In the Country category, Ron Peake sang "I'd Don't Understand All I Know About You," written by Earl Meyers and Andy Broughton. The tune was recorded at Tom Scoggins' Louisville Recording Projects, with Tom handling the producer chores.
Larry Easton's Second Place tune, "I'd Love To Hear All That Noise Again," was produced by Charlie Walls, who sequenced all of the instrumental sections at Music Man Studio. He found a very good singer to do the vocals, but due to previous contracts, the singer's name can't be mentioned.
In the Gospel / Contemporary Christian category, David Pitt sang Debbie Tuggle's first Place song, "Follow The Light." Charlie Walls produced and sequenced the music. Vocals and main tracks were laid down at Alpha Recording in Elizabethtown.
Walls also did the production and sequencing on Cynthia McBride's song, "If It Weren't For You," which picked up Second Place in the Gospel / Contemporary Christian Category. Amy Lewis sang it.
The MOR / Pop category found Debbie Tuggle's first Place song, "Some Loves," being cut at Tom Scoggin's studio, with Willie Little handling the producer chores. C. Lynn Riffle covered the vocals. Little also played saxophone, Curtis Marlatt was the guitarist and Deanna Scoggins played keyboards.
The number two tune in the MOR / Pop Category was Melissa Combs' "When I Close My Eyes." Recording was at Howie Gano's Sound on Sound, later remixed by Gano at Mom's. Combs was the vocalist.
The Jazz / Blues category was won by Curtis Marlatt with "Something's Wrong." Marlatt's band, Curtis and the Kicks was picked to record the tune, which was cut at Mom's, produced by Marlatt, with Howie Gano engineering.
The Second Place song in Jazz / Blues was "Cocky Feet," written by Lee Cable, produced by Terry Hennessey and Joe Bergman at Studio 2002. Robbie Bartlett was the vocalist. The song won the "Best Production" award for Hennessey and Bergman. Rob Magallon of Studio 2002 also picked up the "Best Recording" plaque for the tune.
In the Rock category, first Place went to Frieda Stelmach's song, "Full Moon Magic." The recording was done at Sessions, Inc., a studio owned by the Ohio Songwriters' Association and was produced by J. N. A. Wunderle.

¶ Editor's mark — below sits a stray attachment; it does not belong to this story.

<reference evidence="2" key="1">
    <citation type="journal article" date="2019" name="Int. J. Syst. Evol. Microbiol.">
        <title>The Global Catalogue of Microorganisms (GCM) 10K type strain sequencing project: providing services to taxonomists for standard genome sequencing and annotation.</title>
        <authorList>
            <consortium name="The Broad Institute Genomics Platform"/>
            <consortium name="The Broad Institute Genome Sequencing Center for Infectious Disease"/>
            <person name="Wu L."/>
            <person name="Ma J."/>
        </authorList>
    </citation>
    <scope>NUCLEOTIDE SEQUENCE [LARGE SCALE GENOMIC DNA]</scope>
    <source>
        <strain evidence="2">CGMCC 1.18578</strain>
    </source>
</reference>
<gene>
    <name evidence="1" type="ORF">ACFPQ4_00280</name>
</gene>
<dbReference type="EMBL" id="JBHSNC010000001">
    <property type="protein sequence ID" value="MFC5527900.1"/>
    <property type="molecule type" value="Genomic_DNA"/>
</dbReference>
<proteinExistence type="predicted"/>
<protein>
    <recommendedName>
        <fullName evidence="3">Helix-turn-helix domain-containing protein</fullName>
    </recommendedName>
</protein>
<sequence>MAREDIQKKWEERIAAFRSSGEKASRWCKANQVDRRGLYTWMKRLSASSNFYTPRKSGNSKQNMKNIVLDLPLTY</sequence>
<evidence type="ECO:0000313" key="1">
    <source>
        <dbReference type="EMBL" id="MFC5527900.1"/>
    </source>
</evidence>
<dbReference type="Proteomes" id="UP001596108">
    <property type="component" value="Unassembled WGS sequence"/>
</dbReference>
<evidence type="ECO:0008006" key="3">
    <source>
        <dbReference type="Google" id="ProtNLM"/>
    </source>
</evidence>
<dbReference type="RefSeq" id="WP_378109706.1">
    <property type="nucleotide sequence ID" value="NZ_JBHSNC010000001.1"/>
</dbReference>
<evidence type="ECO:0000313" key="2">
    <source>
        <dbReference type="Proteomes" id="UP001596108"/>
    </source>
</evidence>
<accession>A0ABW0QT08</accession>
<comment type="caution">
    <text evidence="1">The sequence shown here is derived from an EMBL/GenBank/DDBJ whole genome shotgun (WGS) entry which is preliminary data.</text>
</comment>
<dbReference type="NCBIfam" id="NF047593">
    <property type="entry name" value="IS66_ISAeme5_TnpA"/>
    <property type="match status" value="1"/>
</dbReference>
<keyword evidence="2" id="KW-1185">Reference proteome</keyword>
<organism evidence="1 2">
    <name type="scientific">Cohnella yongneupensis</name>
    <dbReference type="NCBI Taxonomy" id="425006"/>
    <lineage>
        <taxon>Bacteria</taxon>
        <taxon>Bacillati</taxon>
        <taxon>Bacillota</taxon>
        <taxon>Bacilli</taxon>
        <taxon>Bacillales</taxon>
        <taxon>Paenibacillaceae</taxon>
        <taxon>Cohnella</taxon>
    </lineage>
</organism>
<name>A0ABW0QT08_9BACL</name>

The Second 'Place tune in the Rock Category was "Once Love Goes, It's Time To End," written by Chris H. Hale and Edward C. Hager. Prince Phillip Mitchell was the producer and also sang the song. The recording was done at Allen-Martin Productions in Jeffersontown, Ky. Mitchell also won "Best Vocal Performance" for the tune.
In the Rap category, the first Place song was "Social Conscience," written by the Lyric Lords, aka Damon Long and Garland Thomas. The song was recorded at Studio 2002, with Bill "Dollar Bill" Higgins producing. The Lyrical Lords handled the vocals.
Second Place in the Rap Category went to Earl Meyers for "Spring Me." Recording was done at Studio 2002, Rob Pickett of the Mudcats producing. Carlos Merriwether was the vocalist.
I had the pleasure of moderating a critique session with four very patient, knowledgeable panelists: Steve Engel from Intervision Group, Nashville; Sam Rammage representing EMI, Nashville; Prince Phillip Mitchell, who has his own publishing company, called Hot Stuff Music, here in Louisville; and Bill Porter, President of Allen-Martin Productions, also in Louisville.
We heard tunes ranging from contemporary Christian to jazz to folk and, of course, country. One remark heard most consistently from the panelists was "lyrics need work."
Each panelist stressed that you must remain focused lyrically or you lose the listener. And it is extremely important to come up with original lines and titles, as there are already established writers all over the country who have written songs much better than the majority they had heard and those established writers are having trouble getting cuts. New writers must stretch as far as they can with their ideas and creativity to outshine tunes publishers hear day in and day out.
But please don't think the panelists had only negative comments. Not by a long shot! Now for the good news: They heard several tunes they felt could be hits with a little work. At least one song knocked them out! The common thread I could see that caused the panelists to pick up their ears was a fresh idea, fresh approach, good song structure and memorable melody. Piece O' cake, right? No. They each commented how difficult it is to write a good, let alone great, song. It takes time and a lot of writing, writing, writing.
I would like to again thank the panelists for giving up a Saturday (not to mention braving the cold!) to help the seminar be a success. I heard a lot of valuable information and advice and that's what it's all about.
(Who was one of several persons who learned to open tune a guitar when the opportunity presented itself at the L.A.S.C. Seminar on November 18 at the Hurstbourne Hotel and Conference Center.)
Open tuning was always uncharted ground for me. I once felt overwhelmed with the task of changing the voice of the guitar. David Wilcox brought some simple methods into focus which changed forever the way I approach the guitar.
Open tuning takes advantage of the guitar's natural harmonic effect. These sounds set me into a mode which conjured up some new images and some new songs. If anyone would like for me to send them a diagram of how to get these tunings, just see me or give me a call at (502) 893-2059.